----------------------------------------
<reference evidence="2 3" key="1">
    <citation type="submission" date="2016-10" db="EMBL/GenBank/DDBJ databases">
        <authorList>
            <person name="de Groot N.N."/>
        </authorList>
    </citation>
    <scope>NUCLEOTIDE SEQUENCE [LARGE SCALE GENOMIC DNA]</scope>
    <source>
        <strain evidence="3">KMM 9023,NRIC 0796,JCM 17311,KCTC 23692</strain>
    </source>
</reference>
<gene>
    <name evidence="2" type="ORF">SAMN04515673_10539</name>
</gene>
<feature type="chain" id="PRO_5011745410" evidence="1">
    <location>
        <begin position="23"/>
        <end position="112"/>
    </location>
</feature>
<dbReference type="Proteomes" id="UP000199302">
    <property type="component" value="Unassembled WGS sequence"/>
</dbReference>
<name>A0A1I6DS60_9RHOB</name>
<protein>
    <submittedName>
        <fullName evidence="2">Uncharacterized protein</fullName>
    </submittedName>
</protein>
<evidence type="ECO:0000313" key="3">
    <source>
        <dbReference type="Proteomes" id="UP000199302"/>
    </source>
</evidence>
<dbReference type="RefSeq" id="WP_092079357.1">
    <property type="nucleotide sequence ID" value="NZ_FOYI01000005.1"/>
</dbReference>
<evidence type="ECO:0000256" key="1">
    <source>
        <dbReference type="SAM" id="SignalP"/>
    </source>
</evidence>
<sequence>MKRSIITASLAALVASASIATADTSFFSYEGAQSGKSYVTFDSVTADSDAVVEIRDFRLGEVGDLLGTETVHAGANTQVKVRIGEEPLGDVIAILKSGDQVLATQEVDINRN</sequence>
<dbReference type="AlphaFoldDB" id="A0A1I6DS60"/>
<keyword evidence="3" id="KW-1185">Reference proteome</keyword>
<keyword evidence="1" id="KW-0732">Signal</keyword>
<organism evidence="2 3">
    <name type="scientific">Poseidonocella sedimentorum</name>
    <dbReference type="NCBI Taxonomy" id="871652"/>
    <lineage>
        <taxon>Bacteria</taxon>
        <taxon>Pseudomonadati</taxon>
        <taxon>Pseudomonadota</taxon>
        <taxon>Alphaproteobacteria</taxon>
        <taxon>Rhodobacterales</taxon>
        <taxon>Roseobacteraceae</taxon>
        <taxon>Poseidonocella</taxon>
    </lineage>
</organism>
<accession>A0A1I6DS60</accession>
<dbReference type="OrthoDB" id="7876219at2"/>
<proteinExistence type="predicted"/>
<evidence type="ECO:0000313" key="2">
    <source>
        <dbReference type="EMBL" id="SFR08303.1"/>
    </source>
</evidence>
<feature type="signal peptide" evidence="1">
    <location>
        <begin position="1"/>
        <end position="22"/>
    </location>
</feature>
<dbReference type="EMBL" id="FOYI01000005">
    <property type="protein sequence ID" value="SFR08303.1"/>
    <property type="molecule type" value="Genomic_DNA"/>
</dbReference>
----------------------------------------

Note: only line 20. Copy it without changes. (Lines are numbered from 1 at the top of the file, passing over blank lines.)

</feature>